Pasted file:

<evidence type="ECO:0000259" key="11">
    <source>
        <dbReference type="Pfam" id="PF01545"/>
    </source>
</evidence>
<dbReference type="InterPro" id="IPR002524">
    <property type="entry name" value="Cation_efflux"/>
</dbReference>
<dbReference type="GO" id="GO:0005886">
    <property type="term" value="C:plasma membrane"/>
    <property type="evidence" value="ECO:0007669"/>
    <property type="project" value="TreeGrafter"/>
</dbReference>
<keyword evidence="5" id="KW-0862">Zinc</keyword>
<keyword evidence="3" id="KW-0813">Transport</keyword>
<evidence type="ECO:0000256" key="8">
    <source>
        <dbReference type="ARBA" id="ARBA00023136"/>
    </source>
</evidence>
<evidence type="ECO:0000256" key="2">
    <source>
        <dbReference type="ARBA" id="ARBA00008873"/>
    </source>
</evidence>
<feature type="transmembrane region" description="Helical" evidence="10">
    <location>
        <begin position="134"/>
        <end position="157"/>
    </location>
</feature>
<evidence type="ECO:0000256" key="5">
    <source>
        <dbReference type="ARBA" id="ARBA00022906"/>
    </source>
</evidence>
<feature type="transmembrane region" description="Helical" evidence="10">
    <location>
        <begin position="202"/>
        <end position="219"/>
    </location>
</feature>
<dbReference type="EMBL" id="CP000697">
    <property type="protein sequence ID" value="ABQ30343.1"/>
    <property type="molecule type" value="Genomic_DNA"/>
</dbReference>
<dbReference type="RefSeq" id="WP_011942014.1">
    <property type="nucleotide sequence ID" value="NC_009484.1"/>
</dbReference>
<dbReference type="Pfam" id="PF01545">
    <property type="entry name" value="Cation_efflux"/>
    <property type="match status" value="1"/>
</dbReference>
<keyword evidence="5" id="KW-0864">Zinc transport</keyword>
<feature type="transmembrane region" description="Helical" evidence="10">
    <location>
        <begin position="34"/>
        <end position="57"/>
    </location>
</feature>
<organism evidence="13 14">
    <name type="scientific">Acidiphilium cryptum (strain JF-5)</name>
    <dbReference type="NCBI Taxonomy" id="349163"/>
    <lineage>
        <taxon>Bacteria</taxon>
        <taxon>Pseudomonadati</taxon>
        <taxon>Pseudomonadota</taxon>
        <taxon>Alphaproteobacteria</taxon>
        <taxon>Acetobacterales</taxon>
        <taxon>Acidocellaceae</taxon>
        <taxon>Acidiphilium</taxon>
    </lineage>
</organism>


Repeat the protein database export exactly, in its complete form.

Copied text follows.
<evidence type="ECO:0000259" key="11">
    <source>
        <dbReference type="Pfam" id="PF01545"/>
    </source>
</evidence>
<dbReference type="InterPro" id="IPR002524">
    <property type="entry name" value="Cation_efflux"/>
</dbReference>
<dbReference type="GO" id="GO:0005886">
    <property type="term" value="C:plasma membrane"/>
    <property type="evidence" value="ECO:0007669"/>
    <property type="project" value="TreeGrafter"/>
</dbReference>
<keyword evidence="5" id="KW-0862">Zinc</keyword>
<keyword evidence="3" id="KW-0813">Transport</keyword>
<evidence type="ECO:0000256" key="8">
    <source>
        <dbReference type="ARBA" id="ARBA00023136"/>
    </source>
</evidence>
<evidence type="ECO:0000256" key="2">
    <source>
        <dbReference type="ARBA" id="ARBA00008873"/>
    </source>
</evidence>
<feature type="transmembrane region" description="Helical" evidence="10">
    <location>
        <begin position="134"/>
        <end position="157"/>
    </location>
</feature>
<evidence type="ECO:0000256" key="5">
    <source>
        <dbReference type="ARBA" id="ARBA00022906"/>
    </source>
</evidence>
<feature type="transmembrane region" description="Helical" evidence="10">
    <location>
        <begin position="202"/>
        <end position="219"/>
    </location>
</feature>
<dbReference type="EMBL" id="CP000697">
    <property type="protein sequence ID" value="ABQ30343.1"/>
    <property type="molecule type" value="Genomic_DNA"/>
</dbReference>
<dbReference type="RefSeq" id="WP_011942014.1">
    <property type="nucleotide sequence ID" value="NC_009484.1"/>
</dbReference>
<dbReference type="Pfam" id="PF01545">
    <property type="entry name" value="Cation_efflux"/>
    <property type="match status" value="1"/>
</dbReference>
<keyword evidence="5" id="KW-0864">Zinc transport</keyword>
<feature type="transmembrane region" description="Helical" evidence="10">
    <location>
        <begin position="34"/>
        <end position="57"/>
    </location>
</feature>
<organism evidence="13 14">
    <name type="scientific">Acidiphilium cryptum (strain JF-5)</name>
    <dbReference type="NCBI Taxonomy" id="349163"/>
    <lineage>
        <taxon>Bacteria</taxon>
        <taxon>Pseudomonadati</taxon>
        <taxon>Pseudomonadota</taxon>
        <taxon>Alphaproteobacteria</taxon>
        <taxon>Acetobacterales</taxon>
        <taxon>Acidocellaceae</taxon>
        <taxon>Acidiphilium</taxon>
    </lineage>
</organism>